Who is correct? A non-relativistic thinker would undoubtedly incline towards the view of Bill, the stationary observer. The argument here is that Bob’s simultaneity is only apparent, not actual since the train would have carried him closer to the forward flash by the time he received their simultaneous light from points that were, by then, no longer equidistant from him.

    For a relativist, however, it is just as true to say the train was standing still and the ground sped by it, so the ground observer (Bill) could have been carried beyond the equidistant point as easily as Bob.

    In Einstein’s cosmic viewpoint, the lightning flashes (and their midpoint) are free to be considered an integral part of the train OR Earth. OR any other frame of reference. Each and every observer may select his own viewpoint. Any viewpoint is true and right, none is wrong. This example embodies the essence of relativity, that is, that time is truly relative and not absolute as Newton had believed.

    As an illustration of a type of experiment that attempts to reckon simultaneity, consider Fig. 2 below. 


Fig. 2: Graphic depiction of simultaneity

 Here a light pulse is directed at a moving mirror M traveling with velocity v to the right. By the time the pulse reaches the mirror it has moved a distance D =  v (D t)/2 horizontally. According to an outside observer, if light is to hit the mirror it must depart at an angle to the vertical as shown.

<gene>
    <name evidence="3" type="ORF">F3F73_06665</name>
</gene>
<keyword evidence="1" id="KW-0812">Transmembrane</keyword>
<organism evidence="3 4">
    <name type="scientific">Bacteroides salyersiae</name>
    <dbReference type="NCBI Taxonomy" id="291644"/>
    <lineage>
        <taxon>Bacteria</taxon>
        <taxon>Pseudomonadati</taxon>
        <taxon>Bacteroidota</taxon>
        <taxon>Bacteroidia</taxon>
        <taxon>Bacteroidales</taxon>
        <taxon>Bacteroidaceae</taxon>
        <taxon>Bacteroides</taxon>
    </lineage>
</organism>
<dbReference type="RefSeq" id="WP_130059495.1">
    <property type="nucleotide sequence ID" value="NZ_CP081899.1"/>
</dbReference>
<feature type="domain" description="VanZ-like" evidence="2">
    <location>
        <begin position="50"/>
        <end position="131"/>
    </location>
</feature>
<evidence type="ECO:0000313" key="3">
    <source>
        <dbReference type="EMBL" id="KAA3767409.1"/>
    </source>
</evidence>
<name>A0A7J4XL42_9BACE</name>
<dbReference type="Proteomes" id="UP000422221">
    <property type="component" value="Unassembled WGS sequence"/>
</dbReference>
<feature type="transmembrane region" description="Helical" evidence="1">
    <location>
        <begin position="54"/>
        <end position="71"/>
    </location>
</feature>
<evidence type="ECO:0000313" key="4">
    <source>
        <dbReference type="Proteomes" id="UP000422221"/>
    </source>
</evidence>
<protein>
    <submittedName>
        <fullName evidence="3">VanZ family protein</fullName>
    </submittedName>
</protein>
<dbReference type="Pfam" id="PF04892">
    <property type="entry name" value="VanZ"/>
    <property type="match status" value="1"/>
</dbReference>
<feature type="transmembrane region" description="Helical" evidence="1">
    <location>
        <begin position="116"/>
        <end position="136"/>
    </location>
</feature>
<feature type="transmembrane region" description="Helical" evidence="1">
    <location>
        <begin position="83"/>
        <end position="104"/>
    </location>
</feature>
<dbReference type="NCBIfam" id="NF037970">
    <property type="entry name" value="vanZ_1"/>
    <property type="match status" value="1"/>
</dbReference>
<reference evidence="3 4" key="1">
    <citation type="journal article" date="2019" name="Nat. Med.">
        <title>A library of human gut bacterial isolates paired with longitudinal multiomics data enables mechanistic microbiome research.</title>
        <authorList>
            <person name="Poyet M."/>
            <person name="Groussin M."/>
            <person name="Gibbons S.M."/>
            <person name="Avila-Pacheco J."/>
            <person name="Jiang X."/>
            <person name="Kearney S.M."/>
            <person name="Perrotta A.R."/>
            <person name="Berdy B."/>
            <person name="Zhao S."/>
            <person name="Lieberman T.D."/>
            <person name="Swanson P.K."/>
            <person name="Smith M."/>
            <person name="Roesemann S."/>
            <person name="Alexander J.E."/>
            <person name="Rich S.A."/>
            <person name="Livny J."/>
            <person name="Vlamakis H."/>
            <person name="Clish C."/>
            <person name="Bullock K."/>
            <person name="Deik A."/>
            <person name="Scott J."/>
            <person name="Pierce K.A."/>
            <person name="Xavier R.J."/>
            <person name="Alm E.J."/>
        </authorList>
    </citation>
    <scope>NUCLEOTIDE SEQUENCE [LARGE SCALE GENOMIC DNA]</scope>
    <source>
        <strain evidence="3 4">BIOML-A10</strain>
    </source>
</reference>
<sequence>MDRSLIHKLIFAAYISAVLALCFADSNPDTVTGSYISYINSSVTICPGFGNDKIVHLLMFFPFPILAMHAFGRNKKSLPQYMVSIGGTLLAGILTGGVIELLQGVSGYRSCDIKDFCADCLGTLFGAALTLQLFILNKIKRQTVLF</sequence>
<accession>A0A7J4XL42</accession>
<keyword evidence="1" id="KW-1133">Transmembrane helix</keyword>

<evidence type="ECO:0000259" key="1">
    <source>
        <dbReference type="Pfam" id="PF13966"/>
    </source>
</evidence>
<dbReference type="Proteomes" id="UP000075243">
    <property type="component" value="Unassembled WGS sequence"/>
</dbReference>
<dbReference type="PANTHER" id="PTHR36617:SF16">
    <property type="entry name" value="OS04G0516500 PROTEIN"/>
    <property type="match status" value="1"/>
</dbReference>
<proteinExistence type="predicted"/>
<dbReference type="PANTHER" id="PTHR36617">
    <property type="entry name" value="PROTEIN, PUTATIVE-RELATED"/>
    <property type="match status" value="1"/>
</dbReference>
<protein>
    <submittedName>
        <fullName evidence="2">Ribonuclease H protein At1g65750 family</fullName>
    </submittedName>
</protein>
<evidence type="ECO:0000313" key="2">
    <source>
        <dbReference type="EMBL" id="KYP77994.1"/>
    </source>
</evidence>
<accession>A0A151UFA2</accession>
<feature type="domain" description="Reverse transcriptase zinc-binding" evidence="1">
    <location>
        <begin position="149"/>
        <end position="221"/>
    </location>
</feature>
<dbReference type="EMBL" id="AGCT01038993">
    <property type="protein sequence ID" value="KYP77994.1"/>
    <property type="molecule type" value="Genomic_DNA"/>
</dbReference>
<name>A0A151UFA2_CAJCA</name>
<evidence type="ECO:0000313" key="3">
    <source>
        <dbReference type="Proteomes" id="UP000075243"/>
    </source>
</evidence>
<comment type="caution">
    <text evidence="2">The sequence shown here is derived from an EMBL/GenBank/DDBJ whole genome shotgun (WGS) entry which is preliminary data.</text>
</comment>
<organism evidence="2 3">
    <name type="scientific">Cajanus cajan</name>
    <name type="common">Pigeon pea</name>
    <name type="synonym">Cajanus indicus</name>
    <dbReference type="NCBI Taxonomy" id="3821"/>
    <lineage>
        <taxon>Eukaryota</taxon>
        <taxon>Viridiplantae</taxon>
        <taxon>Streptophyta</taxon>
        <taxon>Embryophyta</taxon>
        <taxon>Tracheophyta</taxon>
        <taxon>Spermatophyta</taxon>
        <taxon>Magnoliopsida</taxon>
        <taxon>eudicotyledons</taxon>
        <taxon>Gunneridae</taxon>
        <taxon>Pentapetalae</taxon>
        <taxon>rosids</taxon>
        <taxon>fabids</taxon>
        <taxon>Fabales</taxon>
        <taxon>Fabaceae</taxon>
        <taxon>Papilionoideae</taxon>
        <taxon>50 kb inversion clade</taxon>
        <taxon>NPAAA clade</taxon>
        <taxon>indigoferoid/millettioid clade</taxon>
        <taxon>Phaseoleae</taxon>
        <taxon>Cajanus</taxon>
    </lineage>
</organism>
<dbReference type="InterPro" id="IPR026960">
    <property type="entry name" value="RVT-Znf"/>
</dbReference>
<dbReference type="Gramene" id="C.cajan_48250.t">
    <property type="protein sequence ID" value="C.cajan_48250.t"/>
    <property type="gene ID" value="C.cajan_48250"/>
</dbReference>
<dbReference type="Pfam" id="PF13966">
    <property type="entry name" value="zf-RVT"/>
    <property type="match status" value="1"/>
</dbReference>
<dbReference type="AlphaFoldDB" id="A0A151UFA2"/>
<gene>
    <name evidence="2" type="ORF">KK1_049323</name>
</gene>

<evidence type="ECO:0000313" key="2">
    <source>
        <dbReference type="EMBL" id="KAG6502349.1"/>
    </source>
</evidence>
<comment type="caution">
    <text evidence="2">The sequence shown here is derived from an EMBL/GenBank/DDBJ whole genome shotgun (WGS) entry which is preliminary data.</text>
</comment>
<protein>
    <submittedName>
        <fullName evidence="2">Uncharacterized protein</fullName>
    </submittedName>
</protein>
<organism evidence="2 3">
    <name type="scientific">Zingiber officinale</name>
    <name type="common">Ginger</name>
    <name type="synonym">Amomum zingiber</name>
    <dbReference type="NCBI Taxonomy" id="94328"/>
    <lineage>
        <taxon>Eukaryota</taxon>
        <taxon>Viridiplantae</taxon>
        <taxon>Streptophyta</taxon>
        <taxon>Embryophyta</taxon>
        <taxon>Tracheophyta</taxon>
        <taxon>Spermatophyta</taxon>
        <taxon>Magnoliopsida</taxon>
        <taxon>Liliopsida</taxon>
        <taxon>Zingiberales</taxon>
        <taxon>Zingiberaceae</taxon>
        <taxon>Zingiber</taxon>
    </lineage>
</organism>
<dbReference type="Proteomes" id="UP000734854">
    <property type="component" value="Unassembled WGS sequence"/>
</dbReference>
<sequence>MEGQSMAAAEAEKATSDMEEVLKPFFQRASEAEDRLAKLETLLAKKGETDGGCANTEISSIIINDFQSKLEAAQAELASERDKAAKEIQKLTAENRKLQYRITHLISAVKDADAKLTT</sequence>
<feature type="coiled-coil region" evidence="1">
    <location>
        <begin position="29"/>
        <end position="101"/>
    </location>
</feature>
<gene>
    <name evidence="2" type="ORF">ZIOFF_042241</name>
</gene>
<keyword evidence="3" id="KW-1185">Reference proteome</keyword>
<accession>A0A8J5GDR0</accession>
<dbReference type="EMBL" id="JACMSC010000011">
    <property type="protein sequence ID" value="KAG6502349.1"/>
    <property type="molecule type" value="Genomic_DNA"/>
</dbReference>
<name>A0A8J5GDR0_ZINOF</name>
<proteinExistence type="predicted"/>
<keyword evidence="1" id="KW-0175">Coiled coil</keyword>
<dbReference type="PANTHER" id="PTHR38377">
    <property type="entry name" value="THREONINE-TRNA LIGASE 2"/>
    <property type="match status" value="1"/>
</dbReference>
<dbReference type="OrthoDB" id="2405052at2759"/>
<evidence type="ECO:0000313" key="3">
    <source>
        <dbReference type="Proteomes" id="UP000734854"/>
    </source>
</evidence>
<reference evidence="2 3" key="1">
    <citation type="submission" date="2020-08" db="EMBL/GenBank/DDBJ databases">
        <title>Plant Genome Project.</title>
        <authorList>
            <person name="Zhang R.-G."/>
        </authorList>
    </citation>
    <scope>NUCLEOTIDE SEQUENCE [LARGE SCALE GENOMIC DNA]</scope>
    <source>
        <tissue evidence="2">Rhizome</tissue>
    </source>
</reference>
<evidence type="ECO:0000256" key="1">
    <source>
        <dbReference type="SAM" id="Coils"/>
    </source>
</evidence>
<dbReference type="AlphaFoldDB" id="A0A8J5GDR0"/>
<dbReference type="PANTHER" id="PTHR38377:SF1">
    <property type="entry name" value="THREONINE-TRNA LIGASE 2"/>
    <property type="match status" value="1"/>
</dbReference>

By Pythagoras’ theorem (square of the hypoteneuse equals the sum of the squares of the other 2 sides, then:

(c (
Dt)/2)2 = (v (D t)/2)2 + d2

This implies:

D t = 2d/(c2 – v2)½ = 2d/ c[(1 - v2/c2)½ ]

But, for the stationary observer:

D t’ = 2d/ c

which implies:

D t = D t’/ (1 - v2/c2)½

We call 
D t  the “proper time” or that time interval between two events as measured by an observer who sees the events at the same place. It’s always the time measured by a single clock at rest in the frame.

Example Problem:

    The period T of a pendulum is measured to be T= 3.0 s in the inertial frame of reference of the pendulum. What is the period of the pendulum when measured by an observer moving at a speed of 0.95c with respect to the pendulum?


 We note that the time measurement taken in the inertial frame is the proper time, and this is t' = 3.0 s.  Then we need to obtain t, for which:

t = t’/ [1 - v2/c2] ½

Where v = 0.95c, so:

t = 3.0 s/ [1 - (0.95c)2/c2] ½ = (3.0s) 1/ [0.0975] ½

and t = (3.0 s)(3.2) = 9.6s

Other Problems:

1) With what speed would a clock have to be moving to run at a rate that is one half the rate of a clock at rest?

2) An atomic clock is placed on a Jumbo Jet. The clock measures a time interval of 3600 s when the jet is moving at v = 300 m/s. What corresponding time would an identical clock left on the ground measure? (Hint: whenever v << c (e.g. v/c << 1), note that we have 1 + v2/2cand not [1 - v2/c2]1/2)

3) A muon formed high in the Earth's atmosphere travels at v = 0.99c for a distance of 4.6 km before it decays into an electron, a neutrino and an anti-neutrino.

a) How long does the muon survive as measured in its rest frame?

b) How far does the muon travel as measured in its frame?

4) The average lifetime of a pi meson in its own frame of reference is 2.6 x 10-8 s. If the meson moves with v = 0.95c, what is its mean lifetime as measured by an observer on Earth?